Role for cytoplasmic nucleotide hydrolysis in hepatic function and protein synthesis.
Nucleotide hydrolysis is essential for many aspects of cellular function. In the case of 3',5'-bisphosphorylated nucleotides, mammals possess two related 3'-nucleotidases, Golgi-resident 3'-phosphoadenosine 5'-phosphate (PAP) phosphatase (gPAPP) and Bisphosphate 3'-nucleotidase 1 (Bpnt1). gPAPP and Bpnt1 localize to distinct subcellular compartments and are members of a conserved family of metal-dependent lithium-sensitive enzymes. Although recent studies have demonstrated the importance of gPAPP for proper skeletal development in mice and humans, the role of Bpnt1 in mammals remains largely unknown. Here we report that mice deficient for Bpnt1 do not exhibit skeletal defects but instead develop severe liver pathologies, including hypoproteinemia, hepatocellular damage, and in severe cases, frank whole-body edema and death. Accompanying these phenotypes, we observed tissue-specific elevations of the substrate PAP, up to 50-fold in liver, repressed translation, and aberrant nucleolar architecture. Remarkably, the phenotypes of the Bpnt1 knockout are rescued by generating a double mutant mouse deficient for both PAP synthesis and hydrolysis, consistent with a mechanism in which PAP accumulation is toxic to tissue function independent of sulfation. Overall, our study defines a role for Bpnt1 in mammalian physiology and provides mechanistic insights into the importance of sulfur assimilation and cytoplasmic PAP hydrolysis to normal liver function.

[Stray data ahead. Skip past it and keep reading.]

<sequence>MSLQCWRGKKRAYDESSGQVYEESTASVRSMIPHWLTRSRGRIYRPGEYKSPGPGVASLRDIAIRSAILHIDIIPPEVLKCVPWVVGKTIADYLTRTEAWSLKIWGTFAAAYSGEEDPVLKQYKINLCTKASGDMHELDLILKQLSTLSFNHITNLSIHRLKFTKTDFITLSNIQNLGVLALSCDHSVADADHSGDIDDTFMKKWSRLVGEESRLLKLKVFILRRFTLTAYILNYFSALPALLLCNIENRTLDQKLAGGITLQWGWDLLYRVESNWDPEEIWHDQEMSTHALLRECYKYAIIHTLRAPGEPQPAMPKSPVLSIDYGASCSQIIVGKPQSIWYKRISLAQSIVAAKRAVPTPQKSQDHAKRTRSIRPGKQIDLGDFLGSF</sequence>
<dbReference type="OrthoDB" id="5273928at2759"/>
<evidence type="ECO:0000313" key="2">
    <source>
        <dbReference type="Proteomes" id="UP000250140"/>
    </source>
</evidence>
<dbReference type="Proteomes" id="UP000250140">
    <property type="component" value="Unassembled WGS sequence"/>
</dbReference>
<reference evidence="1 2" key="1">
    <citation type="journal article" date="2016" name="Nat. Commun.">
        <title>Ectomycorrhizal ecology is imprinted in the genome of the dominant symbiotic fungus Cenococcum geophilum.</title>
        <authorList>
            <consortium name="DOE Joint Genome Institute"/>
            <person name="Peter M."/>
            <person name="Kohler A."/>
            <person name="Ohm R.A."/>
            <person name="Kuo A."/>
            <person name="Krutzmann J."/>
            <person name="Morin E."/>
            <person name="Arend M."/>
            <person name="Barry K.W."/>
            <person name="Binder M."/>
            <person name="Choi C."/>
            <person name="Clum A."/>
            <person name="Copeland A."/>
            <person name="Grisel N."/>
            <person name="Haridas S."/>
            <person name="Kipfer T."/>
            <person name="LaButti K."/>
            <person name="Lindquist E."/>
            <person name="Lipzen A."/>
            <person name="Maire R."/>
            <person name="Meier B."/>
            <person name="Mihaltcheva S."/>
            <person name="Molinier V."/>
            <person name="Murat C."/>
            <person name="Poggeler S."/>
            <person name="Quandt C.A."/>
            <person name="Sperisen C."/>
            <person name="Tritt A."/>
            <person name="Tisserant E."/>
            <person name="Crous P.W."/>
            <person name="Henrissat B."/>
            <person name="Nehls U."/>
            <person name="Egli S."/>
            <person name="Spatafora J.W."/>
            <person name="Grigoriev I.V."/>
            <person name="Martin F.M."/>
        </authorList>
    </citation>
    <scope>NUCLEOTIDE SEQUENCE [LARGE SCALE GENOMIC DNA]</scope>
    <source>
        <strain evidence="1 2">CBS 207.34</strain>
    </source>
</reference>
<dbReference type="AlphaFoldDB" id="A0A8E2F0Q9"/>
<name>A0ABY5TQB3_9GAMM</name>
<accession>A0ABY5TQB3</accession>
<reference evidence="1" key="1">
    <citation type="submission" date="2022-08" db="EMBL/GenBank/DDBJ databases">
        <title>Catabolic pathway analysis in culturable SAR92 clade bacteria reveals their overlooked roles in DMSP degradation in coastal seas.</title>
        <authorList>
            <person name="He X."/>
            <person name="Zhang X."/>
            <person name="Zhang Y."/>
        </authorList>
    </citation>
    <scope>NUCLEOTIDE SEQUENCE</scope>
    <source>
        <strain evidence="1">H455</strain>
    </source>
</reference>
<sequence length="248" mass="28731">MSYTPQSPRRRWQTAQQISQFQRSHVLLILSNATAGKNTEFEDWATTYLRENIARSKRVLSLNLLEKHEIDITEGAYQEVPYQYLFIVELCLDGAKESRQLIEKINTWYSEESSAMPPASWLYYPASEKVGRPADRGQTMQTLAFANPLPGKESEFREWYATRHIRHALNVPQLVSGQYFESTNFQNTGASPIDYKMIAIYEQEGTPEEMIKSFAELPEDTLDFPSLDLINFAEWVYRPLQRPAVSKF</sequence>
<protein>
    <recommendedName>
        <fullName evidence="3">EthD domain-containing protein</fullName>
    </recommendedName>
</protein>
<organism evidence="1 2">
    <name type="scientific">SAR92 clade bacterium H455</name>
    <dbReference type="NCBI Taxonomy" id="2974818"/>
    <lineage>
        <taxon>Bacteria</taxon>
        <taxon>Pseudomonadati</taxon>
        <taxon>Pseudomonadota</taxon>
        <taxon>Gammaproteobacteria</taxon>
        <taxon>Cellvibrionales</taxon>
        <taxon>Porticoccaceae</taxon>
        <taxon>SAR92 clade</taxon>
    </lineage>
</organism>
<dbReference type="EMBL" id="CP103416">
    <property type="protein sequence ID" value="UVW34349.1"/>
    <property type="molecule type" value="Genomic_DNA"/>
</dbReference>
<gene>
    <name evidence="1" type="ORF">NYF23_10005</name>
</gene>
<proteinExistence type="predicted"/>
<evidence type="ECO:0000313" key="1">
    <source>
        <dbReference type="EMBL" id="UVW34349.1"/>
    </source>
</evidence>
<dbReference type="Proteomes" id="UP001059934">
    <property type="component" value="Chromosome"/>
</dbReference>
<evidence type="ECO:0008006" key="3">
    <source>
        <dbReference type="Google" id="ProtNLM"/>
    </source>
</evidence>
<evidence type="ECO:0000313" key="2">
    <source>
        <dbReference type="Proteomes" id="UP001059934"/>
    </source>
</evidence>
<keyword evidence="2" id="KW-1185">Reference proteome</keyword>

Hudson, BH; Frederick, JP; Drake, LY; Megosh, LC; Irving, RP; York, JD
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